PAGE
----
When my husband was invited to speak at a medical conference in Riyadh, Saudi Arabia, he was honored by the invitation. Despite the fear of the un-known, and the idea of being so far away from the kids, I desperately wanted to go with him. Not knowing what to expect we asked advice from someone familiar with the country. He sent back an e-mail saying I should probably stay home “since there is virtually no tourism, as a woman she may not be able to go out on her own, and she would have to wear their traditional dress”.
He had me at “no tourism”. The exact thing to say to me that would make me want to visit a place more than ever. I have always been electrified by entering into a culture different from my own. Even more so knowing it is a country difficult to get into. Though word is that tourism restrictions are easing up, you still must be invited to go to Saudi Arabia, there are many business travelers, but the majority of tourism permitted is for groups. Islam was founded there, and the two holy pilgrimage cities of Mecca and Medina draw millions of visitors each year. In fact every able-bodied Muslim who can afford to make the trip is required to do so once in their lifetime.
The real key to any travel for me is my amazing mother-in-law. My father-in-law often can’t join her due to his work constraints, but she will still always come to help us out. With four kids I would not be going anywhere without her! Our kids are always so excited to spend the time with her; they barely mind us taking a trip. It is an incredible feeling for us as parents to know our kids are completely safe, happy and loved while we are away. (I am deeply grateful, and highly aware of how lucky we all are for her!) Though I have joyfully to set aside my wanderlust to raise our children, a unique opportunity such as this was too much to let pass by. I have always been fascinated by the experience as a traveler to have to forget everything I think I know, and try to figure out another set of customs and social norms in different countries. When the written language is entirely different it gives one the sense of being a child in a way, vulnerable but trusting and it is always an enlightening scenario. It also gives me a great empathy for foreign visitors in my own culture, and an opportunity to see how universally kind and generous most people really are.
I had no problem with the idea of donning an Abaya and hijab, the traditional dress in public for Saudi women. As a visitor I feel it is just basic respect and good manners to adhere to the dress codes of your host culture, anywhere in the world. Besides, I would much rather blend in and observe and learn than stand out and garner possible unwanted attention. I bought my Abaya and hijab for the trip on Amazon.com. Our hosts thoughtfully provided an abaya for me upon arrival as well, just in case. Not all women had their head covered in public, but almost all did, so I personally felt more comfortable with mine under a scarf.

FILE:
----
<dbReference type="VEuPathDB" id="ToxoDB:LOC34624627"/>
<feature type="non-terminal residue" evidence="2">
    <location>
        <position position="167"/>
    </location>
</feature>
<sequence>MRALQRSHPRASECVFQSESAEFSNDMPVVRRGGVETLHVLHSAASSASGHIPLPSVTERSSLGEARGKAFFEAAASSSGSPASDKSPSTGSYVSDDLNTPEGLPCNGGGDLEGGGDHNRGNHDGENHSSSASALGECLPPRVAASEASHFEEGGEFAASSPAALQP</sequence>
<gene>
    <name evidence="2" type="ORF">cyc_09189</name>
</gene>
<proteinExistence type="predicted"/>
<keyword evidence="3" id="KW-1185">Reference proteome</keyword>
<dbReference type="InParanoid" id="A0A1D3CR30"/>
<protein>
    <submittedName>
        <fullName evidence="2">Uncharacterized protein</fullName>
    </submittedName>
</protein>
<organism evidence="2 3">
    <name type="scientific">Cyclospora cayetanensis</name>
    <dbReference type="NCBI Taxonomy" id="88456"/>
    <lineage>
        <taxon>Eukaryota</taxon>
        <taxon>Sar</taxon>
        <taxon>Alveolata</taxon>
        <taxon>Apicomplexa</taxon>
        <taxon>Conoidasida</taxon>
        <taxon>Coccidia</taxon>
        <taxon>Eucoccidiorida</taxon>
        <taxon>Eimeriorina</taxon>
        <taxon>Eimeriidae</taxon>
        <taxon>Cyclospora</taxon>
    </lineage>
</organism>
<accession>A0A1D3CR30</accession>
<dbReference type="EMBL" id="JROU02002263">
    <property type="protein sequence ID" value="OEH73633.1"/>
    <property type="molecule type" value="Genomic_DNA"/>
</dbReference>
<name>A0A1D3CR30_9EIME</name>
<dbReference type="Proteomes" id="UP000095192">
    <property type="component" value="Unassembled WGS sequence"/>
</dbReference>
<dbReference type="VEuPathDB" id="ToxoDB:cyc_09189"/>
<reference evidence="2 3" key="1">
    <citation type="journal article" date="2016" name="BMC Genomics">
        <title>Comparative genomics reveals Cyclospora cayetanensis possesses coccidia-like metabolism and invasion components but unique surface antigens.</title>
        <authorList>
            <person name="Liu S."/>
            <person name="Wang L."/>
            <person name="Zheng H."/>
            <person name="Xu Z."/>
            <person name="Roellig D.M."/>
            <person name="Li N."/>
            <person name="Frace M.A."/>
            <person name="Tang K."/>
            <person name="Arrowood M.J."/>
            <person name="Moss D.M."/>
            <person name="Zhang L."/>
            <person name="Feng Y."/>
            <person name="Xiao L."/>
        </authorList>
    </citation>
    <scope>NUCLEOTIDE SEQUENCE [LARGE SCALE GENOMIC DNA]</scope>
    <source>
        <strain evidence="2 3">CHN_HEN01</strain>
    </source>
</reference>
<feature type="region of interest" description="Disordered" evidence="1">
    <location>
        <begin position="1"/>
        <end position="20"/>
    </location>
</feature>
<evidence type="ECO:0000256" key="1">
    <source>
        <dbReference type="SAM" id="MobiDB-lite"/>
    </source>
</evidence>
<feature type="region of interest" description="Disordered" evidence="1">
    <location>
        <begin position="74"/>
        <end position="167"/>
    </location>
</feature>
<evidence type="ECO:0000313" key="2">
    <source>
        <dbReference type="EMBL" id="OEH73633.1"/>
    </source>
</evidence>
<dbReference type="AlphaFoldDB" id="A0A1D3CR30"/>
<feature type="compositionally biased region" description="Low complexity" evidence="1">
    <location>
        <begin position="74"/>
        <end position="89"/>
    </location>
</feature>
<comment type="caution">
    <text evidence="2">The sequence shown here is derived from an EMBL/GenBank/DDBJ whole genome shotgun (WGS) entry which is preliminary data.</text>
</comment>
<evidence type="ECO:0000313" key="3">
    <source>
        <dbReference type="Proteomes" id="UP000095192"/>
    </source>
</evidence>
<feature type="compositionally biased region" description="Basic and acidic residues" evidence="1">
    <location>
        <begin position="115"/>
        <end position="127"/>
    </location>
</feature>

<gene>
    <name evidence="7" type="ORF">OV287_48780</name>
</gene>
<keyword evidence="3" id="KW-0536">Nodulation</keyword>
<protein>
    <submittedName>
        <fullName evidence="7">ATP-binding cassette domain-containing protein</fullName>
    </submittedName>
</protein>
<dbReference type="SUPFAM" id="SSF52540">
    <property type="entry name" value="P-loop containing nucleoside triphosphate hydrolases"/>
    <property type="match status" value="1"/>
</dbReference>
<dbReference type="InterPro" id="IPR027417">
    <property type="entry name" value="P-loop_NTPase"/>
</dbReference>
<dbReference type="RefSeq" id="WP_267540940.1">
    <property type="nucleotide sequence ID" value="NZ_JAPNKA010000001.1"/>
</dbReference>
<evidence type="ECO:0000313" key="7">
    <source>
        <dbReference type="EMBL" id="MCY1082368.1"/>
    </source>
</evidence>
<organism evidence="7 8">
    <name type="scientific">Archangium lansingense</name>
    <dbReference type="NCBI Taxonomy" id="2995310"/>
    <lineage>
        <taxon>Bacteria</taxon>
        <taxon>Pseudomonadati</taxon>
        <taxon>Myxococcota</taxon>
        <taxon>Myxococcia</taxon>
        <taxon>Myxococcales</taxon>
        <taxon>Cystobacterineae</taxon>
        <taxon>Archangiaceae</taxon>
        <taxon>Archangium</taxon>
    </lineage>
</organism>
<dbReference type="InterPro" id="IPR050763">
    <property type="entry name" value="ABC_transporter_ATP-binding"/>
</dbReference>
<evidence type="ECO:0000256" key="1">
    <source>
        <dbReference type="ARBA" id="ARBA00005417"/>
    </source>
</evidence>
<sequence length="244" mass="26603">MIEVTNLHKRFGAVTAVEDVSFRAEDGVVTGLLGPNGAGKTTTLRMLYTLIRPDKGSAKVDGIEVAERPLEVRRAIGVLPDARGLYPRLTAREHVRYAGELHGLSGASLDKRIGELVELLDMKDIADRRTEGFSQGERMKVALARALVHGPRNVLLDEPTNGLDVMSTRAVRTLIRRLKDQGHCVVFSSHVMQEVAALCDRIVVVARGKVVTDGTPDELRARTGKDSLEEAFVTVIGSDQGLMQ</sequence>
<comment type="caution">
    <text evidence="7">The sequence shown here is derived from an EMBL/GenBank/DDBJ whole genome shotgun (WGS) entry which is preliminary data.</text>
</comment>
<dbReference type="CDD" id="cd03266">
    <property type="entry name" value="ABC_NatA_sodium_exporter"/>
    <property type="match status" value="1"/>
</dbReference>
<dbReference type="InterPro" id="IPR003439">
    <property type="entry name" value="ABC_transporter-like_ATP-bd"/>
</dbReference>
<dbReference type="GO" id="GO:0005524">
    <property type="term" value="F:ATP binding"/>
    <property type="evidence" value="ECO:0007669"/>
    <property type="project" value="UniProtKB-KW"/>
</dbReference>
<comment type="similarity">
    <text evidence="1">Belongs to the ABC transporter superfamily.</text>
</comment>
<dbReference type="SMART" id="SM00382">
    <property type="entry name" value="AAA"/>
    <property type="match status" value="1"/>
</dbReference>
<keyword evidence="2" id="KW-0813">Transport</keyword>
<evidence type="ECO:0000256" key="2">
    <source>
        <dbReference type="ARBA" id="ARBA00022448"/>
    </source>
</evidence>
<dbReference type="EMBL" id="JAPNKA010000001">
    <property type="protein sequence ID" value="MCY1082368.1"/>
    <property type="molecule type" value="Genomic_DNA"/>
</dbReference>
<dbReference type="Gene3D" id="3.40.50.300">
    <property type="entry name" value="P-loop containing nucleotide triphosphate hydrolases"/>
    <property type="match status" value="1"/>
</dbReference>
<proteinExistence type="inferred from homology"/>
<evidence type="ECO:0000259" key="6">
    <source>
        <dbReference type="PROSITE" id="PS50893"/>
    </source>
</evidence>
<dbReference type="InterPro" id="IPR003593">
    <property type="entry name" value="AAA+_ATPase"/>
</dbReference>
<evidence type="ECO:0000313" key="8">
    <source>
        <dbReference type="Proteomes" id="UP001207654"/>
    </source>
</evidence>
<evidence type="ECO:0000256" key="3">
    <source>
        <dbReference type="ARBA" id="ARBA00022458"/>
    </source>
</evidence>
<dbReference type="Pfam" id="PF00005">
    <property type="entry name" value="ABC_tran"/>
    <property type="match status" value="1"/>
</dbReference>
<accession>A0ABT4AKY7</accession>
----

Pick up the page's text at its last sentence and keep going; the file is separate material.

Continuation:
The trip did not disappoint. In Saudi Arabia where the language is Arabic, we could not even begin to understand announcements or decipher the writing or signs. We did however find that many people we met spoke English, which they are taught in school. The crime rate is extremely low and we felt very safe. We returned deeply touched by our host’s hospitality and the kindness of the people we met. The modernity of the city impressed us, as well as the emphasis on higher education, and the rich history of the region. Previously a tribal and nomadic population, the country and the city of Riyadh itself is young. 100 years ago there were approximately 19,000 people living in the desert oasis that became the Kingdom. Today the city is a metropolis rising like a vast shimmering mirage out of the sand with a population in and around the city of nearly 6 million.
Modern architecture, impressive medical facilities, and all the iPhones in use make you feel like you could be in any major city in the world. Shopping malls boast high-end stores from the GAP to Missoni, and include food courts with McDonald’s, Pizza Hut and Dunkin’ Donuts, while American chain restaurants line the main shopping streets. In this way Riyadh was very much the same as home. The call to prayer five times a day, the dress code, the separation of men and women and the desert that surrounds the city as far as the eye can see and beyond are up front reminders of the differences. In our brief visit, my world was opened wider, I feel like I learned so much and am excited to share some of it with you over my next series of posts.